In December 2016, CresCom's counsel issued a third set of subpoenas to Mrs. Terry, this time instructing her to produce documents and appear at a deposition in Charleston the following month. A process server handed the subpoenas to Mr. Terry at a house in Charleston the Terrys use from time to time. Mrs. Terry neither complied with nor objected to the subpoenas. Instead, she made a motion to quash them. The Court denied the motion without prejudice because Mrs. Terry filed it without first talking trying to resolve the matter informally with CresCom. See Local Civ. Rule 7.02 (D.S.C.). Mrs. Terry and CresCom's attorneys then discussed the subpoenas via email. Mrs. Terry did not renew her motion.

         On January 13, 2017, Mr. Terry appeared in Charleston for his deposition, which the parties suspended without conclusion. A week later, CresCom's counsel sent the Terrys' attorneys a letter renewing CresCom's prior requests for certain documents relating to the Terrys' assets. Mr. Terry produced some of the documents requested in that letter. Mrs. Terry did not produce anything.

         The documents and testimony Mr. Terry has provided thus far indicate that he has ownership interests, either directly or indirectly, in real estate across the Southeast, that he has participated in several profit-sharing plans over the past several years, and that Mrs. Terry supports him with assets titled either in her name or in the name of entities she owns. Mr. Terry insists, however, that he has no means of paying CresCom because all his property is either already encumbered by other judgment creditors or are otherwise unavailable to CresCom. CresCom believes Mr. Terry manufactured his purported inability to pay by engaging in illegitimate asset transfers involving Mrs. Terry, their children, and a constellation of entities they own. That belief animates the motion at bar.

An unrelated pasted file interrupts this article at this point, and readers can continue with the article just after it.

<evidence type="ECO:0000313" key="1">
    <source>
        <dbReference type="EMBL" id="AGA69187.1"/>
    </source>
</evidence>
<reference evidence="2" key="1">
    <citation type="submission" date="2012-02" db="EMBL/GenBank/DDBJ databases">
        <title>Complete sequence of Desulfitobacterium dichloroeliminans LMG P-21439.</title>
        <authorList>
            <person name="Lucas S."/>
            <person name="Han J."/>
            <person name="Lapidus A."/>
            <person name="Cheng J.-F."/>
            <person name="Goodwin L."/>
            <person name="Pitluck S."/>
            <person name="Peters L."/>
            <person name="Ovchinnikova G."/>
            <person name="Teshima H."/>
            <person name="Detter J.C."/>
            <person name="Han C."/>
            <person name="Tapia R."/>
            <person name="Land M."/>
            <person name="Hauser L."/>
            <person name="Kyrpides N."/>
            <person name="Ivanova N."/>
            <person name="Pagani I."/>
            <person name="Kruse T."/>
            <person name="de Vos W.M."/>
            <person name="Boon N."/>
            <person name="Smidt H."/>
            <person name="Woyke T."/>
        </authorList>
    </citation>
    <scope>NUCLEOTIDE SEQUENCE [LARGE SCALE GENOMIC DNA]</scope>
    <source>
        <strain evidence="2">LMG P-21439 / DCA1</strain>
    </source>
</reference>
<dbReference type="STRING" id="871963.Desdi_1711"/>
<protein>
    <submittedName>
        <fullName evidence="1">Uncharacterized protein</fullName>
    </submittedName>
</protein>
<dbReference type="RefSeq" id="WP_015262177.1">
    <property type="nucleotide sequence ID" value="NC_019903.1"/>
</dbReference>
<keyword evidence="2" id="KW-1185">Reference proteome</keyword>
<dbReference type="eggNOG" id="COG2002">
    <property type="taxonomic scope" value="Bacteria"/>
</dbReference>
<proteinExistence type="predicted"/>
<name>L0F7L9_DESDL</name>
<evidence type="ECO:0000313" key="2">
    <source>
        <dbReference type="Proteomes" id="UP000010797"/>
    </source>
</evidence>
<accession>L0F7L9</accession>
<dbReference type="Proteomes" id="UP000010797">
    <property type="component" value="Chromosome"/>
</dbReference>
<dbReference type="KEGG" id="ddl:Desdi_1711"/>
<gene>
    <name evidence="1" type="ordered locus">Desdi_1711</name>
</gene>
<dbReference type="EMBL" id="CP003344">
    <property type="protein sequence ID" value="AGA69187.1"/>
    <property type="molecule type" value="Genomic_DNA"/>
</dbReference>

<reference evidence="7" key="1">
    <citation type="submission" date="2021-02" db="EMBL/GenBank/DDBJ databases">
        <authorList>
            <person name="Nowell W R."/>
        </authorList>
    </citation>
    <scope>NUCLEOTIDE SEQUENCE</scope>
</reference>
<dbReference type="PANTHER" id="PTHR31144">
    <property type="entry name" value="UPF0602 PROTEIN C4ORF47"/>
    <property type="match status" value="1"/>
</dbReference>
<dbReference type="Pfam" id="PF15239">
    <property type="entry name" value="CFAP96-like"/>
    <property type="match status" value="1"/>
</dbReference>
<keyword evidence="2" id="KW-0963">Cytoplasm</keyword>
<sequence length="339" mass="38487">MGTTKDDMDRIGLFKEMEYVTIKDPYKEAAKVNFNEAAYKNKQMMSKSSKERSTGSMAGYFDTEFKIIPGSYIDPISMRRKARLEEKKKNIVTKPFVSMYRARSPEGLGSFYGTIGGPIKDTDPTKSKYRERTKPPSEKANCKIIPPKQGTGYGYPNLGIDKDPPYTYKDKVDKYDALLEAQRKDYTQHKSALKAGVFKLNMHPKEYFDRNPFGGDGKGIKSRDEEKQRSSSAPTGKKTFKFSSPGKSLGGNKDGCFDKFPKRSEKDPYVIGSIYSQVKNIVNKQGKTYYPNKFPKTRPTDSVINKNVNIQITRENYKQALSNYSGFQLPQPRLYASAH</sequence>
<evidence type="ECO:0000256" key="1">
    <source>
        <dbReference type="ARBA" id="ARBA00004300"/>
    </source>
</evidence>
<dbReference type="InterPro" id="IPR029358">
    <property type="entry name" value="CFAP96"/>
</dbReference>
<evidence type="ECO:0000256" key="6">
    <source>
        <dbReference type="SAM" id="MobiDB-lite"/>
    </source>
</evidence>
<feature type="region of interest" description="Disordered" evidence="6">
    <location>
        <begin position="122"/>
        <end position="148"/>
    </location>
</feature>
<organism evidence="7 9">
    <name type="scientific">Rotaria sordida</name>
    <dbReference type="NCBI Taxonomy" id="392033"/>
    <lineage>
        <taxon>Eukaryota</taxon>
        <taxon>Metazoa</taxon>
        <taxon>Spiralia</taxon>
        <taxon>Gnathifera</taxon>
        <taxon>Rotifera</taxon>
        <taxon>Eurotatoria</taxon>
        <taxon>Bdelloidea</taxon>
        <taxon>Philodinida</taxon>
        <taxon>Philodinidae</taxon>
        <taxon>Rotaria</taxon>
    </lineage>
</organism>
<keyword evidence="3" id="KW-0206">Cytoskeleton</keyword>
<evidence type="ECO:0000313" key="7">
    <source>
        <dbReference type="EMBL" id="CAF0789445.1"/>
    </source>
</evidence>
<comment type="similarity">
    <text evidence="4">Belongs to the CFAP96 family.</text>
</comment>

PROCEDURAL HISTORY

         CresCom filed its motion for supplementary proceedings on February 24, asking the Court to order Mr. and Mrs. Terry to produce documents, to enjoin Mr. Terry from alienating or damaging any of his property not exempt from execution, and to provide other relief in aid of its collection efforts. On March 10, Mr. and Mrs. Terry filed separate responses in opposition. After the Court granted a filing extension, CresCom replied to both of those briefs on March 27. Then, with the Court's permission, Mr. and Mrs. Terry filed a joint sur-reply on March 31.

         Meanwhile, on March 22, CresCom filed a motion seeking a writ of attachment for Terry's non-exempt property. With extensions from the Court, the parties' briefing on that related motion concluded on June 1. On June 5, the Court denied that motion without prejudice. However, the Court also found that CresCom had made a prima facie showing that supplementary proceedings are appropriate. To maintain the status quo pending further review of CresCom's supplementary proceedings motion, the Court issued a ...